A Siginon Global Logistics warehouse at the Jomo Kenyatta International Airport in Nairobi. Photo / Business Today

Siginon Group, a leading transport & logistics player, has found itself in the mix in the ongoing investigations into the expenditure on dams for handling 10 of the 28 vehicles bought under the project and held in their customs bonded warehouses at the Jomo Kenyatta International Airport (JKIA), Nairobi.

It has emerged, that Siginon was contracted by the importer of the vehicles, CMC De Ravenna Intinera JV Kenya, to offer customs bonded warehousing at its JKIA Nairobi premises.

CMC De Ravenna Itinera, the importer, got approval from the Kenya Revenue Authority (KRA) to transfer 10 Toyota Hilux into Siginon Group’s bonded warehouse for storage pending payment of customs duty.

“The vehicles remain under customs bond in the control of Kenya Revenue Authority at our JKIA warehouses,” says Siginon Group Managing Director Meshack Kipturgo. “Due process was followed in the engagement of both the client and all other concerned government agencies.”

Mr Kipturgo said Siginon Group’s involvement is limited to offering customs bonded warehousing for CMC Ravenna Itinera.

With over 34 years in the logistics industry, Siginon Group supports ethical business that nurtures growth in the industry and boosts economic growth, which has earned it various industry accolades.

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Siginon Group, which is ISO 9001: 2015 certified, received the East Africa Maritime Awards by Kenya Ports Authority in the Best Cargo Transporter, Safety and Regional Cargo Logistics provider categories.

Siginon Group Managing Director Meshack Kipturgo says they are cooperating with investigators.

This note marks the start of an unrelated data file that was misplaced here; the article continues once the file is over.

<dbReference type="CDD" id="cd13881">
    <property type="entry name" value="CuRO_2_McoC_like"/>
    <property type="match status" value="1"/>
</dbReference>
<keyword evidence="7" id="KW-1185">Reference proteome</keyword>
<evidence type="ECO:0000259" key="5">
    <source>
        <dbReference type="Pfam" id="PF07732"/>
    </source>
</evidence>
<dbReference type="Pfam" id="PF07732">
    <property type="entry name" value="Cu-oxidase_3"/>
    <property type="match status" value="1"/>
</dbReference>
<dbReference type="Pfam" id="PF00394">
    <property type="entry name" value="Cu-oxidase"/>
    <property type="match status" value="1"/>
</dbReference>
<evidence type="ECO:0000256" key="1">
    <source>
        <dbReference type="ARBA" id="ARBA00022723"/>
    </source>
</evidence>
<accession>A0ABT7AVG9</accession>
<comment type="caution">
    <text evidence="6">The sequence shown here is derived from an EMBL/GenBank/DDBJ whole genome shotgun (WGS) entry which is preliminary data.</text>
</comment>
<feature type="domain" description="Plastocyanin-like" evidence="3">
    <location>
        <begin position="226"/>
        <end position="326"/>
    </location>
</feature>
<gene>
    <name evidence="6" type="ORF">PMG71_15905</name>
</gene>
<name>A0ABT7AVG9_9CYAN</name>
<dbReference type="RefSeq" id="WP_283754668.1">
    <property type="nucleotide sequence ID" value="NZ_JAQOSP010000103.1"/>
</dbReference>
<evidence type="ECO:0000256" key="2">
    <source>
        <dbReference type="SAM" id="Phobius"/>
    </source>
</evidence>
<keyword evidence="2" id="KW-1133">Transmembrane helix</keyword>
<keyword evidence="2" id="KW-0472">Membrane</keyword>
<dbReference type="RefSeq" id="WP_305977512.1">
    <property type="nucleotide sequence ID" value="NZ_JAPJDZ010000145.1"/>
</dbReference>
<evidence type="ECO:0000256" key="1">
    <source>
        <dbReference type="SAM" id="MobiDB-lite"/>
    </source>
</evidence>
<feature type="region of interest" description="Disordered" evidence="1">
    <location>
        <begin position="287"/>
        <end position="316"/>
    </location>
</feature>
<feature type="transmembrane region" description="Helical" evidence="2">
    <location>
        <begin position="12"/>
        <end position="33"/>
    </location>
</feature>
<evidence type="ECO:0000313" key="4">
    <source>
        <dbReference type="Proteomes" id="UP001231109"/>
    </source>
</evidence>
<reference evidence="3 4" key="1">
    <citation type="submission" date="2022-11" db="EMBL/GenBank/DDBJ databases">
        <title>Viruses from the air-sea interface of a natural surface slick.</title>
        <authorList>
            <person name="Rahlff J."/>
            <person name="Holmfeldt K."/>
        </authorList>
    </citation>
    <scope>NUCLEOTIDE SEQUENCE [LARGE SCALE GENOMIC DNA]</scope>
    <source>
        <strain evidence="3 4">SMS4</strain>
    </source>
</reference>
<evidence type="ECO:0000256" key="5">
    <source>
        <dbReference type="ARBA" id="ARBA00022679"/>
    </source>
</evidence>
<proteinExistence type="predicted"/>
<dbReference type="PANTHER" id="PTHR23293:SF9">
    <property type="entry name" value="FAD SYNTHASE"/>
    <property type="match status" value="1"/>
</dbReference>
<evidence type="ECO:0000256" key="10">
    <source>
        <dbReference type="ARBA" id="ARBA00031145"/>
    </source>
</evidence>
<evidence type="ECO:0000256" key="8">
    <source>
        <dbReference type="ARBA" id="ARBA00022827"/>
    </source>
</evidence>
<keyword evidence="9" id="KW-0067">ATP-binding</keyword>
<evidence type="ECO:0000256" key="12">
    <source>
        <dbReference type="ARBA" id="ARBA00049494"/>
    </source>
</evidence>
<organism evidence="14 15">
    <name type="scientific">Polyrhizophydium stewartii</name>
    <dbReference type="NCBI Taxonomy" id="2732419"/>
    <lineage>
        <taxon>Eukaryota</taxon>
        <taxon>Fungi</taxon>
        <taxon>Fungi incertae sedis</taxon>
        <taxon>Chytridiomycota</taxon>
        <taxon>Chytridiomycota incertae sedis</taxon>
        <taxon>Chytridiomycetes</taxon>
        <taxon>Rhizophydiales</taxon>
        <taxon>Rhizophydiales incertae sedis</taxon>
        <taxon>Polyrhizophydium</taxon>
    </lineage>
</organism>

The company also emerged Winner in the East African Business Excellence Award 2018 by the East African Business Council as the ‘Best East African Company; Transport & Logistics Category.

Understanding bonded warehousing

Vehicle importation is a straightforward business that requires a customs licensed agent such as Siginon Group to facilitate the cargo handling logistics at the port and facilitate respective customs procedures.

Vehicles that require customs bond are stored in licensed customs bonded warehouses under the customs authority, in Kenya’s case – the Kenya Revenue Authority (KRA). The vehicles will be held as such, until the customs duty is paid where the customs authority will thereafter authorize their release.

The goods can only be removed from the bonded warehouse through an entry C17B/C410 in the customs Simba System which requires taxes to be paid to customs.

Goods held under customs bond can only be released after payment of the respective duties and taxes with the customs agency. In the case of the CMC Ravenna vehicles in the Siginon Group JKIA warehouses, the vehicles are warehoused under customs bond and can therefore not be released without the authority of KRA.

Goods to be bonded are guided by the Customs Act regulation 61. Once imported into Kenya the goods are cleared from the Port of entry for transfer into a bonded warehouse via an entry lodged in the Customs Simba system called C17B/CPCW700, which is the customs code used for bonded goods.

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Once the entry is accepted in the system by the customs bond keeper, an online message on the SIMBA system is sent to approve the movement of the goods from the entry port to a licensed customs bonded warehouse.

On arrival at the warehouse, a customs bond officer on the ground, physically confirms and accepts the goods to be bonded in the warehouse after first authenticating details such as the vehicle chassis and engine numbers.

The goods can only be removed from the bonded warehouse through an entry C17B/C410 in the customs Simba System which requires taxes to be paid to customs. After the customs entry is passed, it is taken to the customs bond keeper to release the goods online and the client can remove his vehicles from the customs bonded warehouse.

In light of the current investigations, Mr Kipturgo concludes, “Siginon management has and will co-operate fully with the law enforcement and investigations agencies.”

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